Pros and cons of opening pop-up stores

A pop-up store allows businesses of all sizes and budgets to get a grip on physical retail

Pros and cons of opening pop-up stores. Source: flickr.com

Amidst the growing popularity of omnichannel retailing, those businesses that kept chanting “Go digital”, have started to back down. Well, sometimes a backdown is a step in the right direction. According to eMarketer, only about 11% of U.S. retail sales take place online. The global statistics are not much better.

In 2019, e-retail sales accounted for 14.1% of all retail sales worldwide. This figure is expected to reach 22% in 2023. Even in the UK, where numbers are above average and online sales are growing at a fast rate, bricks-and-mortar sales still account for nearly 82% of transactions. Perhaps, it’s time to get physical?

A pop-up store allows businesses of all sizes and budgets (digital brands in particular) to get a grip on physical retail before making a large investment.

What’s a pop-up store?

A pop-up store may be a temporary point of presence (POP) of the brand or product. Source: flickr.com

A pop-up store is a short-term, temporary retail space where brands — usually those without a prior physical presence — can interact in person with current customers and communicate their message to potential new ones.

A pop-up store may be a temporary point of presence (POP) of the brand or product, designed for presentation and sale of goods, organised at exhibitions, events, open parties, at the most unusual venues. A pop-up can also look like a regular store, but many brands use them to create a unique, engaging physical shopping experience.

Absolutely any platform can become a place for a pop-up store – ranging from the usual shopping centres and exhibition events to parks and streets, museums and galleries, public beaches and other places of recreation for the target audience. The main thing is that at the place where the pop-up store has appeared there hadn’t been a store or other brand presence point before. This way, the contact with the brand would be, to an extent, a surprise.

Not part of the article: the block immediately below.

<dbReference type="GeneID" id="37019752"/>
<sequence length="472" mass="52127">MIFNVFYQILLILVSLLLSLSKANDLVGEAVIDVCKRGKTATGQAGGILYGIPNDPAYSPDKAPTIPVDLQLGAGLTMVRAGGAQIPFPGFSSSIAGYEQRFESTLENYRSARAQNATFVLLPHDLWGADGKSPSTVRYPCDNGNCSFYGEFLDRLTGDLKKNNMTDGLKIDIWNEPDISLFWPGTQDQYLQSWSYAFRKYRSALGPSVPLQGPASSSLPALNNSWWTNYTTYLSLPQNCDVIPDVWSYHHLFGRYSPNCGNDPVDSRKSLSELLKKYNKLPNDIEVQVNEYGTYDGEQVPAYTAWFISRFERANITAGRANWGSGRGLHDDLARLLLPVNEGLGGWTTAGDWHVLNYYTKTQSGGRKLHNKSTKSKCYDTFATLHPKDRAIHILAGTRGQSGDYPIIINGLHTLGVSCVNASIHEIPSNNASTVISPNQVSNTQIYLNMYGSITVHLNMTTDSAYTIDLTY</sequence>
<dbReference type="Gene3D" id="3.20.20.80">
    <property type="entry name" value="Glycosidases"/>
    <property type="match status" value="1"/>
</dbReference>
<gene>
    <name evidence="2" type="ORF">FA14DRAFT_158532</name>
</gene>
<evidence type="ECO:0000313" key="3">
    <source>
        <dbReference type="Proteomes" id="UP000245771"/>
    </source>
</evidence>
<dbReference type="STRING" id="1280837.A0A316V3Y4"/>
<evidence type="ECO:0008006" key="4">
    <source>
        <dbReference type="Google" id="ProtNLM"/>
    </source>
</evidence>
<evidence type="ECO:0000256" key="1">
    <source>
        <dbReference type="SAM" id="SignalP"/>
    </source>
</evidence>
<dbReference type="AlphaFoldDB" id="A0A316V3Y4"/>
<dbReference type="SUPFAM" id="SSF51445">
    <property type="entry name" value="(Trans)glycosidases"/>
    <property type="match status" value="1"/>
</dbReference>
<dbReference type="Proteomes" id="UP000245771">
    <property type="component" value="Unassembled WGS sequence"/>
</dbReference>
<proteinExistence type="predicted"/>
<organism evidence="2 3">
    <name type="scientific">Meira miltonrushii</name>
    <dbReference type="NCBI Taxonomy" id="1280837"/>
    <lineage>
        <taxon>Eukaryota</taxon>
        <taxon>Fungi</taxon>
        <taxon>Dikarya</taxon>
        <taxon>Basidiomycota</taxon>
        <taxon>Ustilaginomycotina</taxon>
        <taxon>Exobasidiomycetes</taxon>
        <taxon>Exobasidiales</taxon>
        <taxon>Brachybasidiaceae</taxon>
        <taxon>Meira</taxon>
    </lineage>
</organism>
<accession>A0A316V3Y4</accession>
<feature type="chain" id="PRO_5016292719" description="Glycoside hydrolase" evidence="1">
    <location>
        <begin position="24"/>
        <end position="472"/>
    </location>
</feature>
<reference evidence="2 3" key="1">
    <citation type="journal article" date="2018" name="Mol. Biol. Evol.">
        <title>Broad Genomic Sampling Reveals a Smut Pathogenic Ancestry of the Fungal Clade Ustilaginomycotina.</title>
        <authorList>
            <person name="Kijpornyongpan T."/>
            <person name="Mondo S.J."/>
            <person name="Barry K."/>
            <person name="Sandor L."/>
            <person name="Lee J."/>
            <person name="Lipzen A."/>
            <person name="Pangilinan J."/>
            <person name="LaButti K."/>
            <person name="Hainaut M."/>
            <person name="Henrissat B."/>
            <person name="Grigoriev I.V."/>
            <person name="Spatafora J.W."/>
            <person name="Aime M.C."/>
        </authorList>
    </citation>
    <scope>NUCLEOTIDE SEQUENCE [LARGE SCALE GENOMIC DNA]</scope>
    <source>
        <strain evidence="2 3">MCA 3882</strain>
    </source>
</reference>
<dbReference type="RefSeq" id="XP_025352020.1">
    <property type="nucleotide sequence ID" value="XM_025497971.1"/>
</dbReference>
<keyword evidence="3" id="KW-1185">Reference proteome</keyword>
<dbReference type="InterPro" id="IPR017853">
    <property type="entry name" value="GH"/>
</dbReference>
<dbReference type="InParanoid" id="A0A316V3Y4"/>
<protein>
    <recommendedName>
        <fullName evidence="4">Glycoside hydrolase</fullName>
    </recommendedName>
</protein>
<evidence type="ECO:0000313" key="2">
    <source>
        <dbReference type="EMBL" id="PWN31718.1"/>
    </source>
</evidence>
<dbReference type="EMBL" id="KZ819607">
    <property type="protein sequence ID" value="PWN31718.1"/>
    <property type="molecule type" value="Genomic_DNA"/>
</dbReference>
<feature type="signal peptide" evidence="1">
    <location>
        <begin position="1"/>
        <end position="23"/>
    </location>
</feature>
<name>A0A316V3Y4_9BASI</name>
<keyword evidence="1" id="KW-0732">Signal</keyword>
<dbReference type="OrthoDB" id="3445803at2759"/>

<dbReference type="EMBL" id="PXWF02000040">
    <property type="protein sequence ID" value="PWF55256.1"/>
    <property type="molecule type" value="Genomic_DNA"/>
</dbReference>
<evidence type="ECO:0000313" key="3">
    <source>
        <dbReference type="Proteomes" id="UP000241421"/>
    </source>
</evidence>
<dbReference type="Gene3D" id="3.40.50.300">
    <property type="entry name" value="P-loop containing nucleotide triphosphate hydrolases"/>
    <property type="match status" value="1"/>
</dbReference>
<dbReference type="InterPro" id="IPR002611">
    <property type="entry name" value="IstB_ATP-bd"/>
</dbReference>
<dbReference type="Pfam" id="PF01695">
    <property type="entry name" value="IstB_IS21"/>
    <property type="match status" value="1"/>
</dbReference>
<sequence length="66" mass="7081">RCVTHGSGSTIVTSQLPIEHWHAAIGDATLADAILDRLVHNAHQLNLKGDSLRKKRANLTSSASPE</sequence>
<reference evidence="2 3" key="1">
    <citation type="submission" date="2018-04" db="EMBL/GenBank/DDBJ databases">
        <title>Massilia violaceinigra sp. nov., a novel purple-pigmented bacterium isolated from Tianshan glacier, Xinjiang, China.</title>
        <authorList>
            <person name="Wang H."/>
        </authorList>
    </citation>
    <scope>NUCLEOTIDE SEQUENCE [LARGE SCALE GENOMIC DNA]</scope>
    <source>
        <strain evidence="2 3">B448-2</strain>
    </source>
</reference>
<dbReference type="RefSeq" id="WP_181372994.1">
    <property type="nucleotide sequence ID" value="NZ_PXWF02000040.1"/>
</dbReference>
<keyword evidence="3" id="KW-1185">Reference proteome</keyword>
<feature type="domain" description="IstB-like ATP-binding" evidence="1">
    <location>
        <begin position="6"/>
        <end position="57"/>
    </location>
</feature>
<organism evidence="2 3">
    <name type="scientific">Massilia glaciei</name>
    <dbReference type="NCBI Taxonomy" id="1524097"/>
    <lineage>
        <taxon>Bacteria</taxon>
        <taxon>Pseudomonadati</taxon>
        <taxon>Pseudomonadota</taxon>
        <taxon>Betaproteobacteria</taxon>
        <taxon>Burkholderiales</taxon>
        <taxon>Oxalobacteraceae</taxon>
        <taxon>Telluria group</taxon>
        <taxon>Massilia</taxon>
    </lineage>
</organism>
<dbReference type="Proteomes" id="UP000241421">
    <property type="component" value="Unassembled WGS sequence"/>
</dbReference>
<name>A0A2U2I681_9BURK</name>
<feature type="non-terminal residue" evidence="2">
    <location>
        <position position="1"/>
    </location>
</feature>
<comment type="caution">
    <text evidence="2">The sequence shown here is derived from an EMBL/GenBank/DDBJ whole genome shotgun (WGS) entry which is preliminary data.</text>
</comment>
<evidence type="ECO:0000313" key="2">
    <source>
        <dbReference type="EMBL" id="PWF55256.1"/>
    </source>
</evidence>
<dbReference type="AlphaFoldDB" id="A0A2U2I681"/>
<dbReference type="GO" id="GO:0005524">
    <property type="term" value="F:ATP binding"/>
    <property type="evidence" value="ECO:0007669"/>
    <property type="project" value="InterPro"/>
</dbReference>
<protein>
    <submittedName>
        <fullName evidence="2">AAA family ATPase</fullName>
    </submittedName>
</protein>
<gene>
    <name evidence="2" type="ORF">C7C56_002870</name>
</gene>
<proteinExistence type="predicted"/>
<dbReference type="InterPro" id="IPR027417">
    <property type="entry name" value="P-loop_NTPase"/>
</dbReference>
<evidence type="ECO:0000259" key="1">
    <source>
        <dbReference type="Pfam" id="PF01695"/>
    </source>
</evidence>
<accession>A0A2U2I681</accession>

Why do businesses need pop-ups?

For the establishment of a pop-up store, there may be a few reasons:

  • the start of sales of new items, the release of limited collections, special offers, etc.;
  • low sales level within digital-only business model;
  • spotting a mass event or place to host a pop-up store that would trigger interest among the brand’s target audience;
  • online-only brands often use pop-ups to help them decide whether exploring the world of offline sales makes sense for their particular business, without having to make the financial commitment of a permanent storefront.

 

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The advantages of the pop-up store are numerous:

  • It can become another brand contact point with your audience;
  • it can increase overall brand awareness;
  • thanks to an unexpected placement, it will make the contact memorable;
  • due to the non-standard format and design, it will evoke vivid emotions;
  • it will arouse interest, thanks to a limited assortment offer and duration. The opening and closing dates are known in advance so that a certain buzz of exclusivity is created;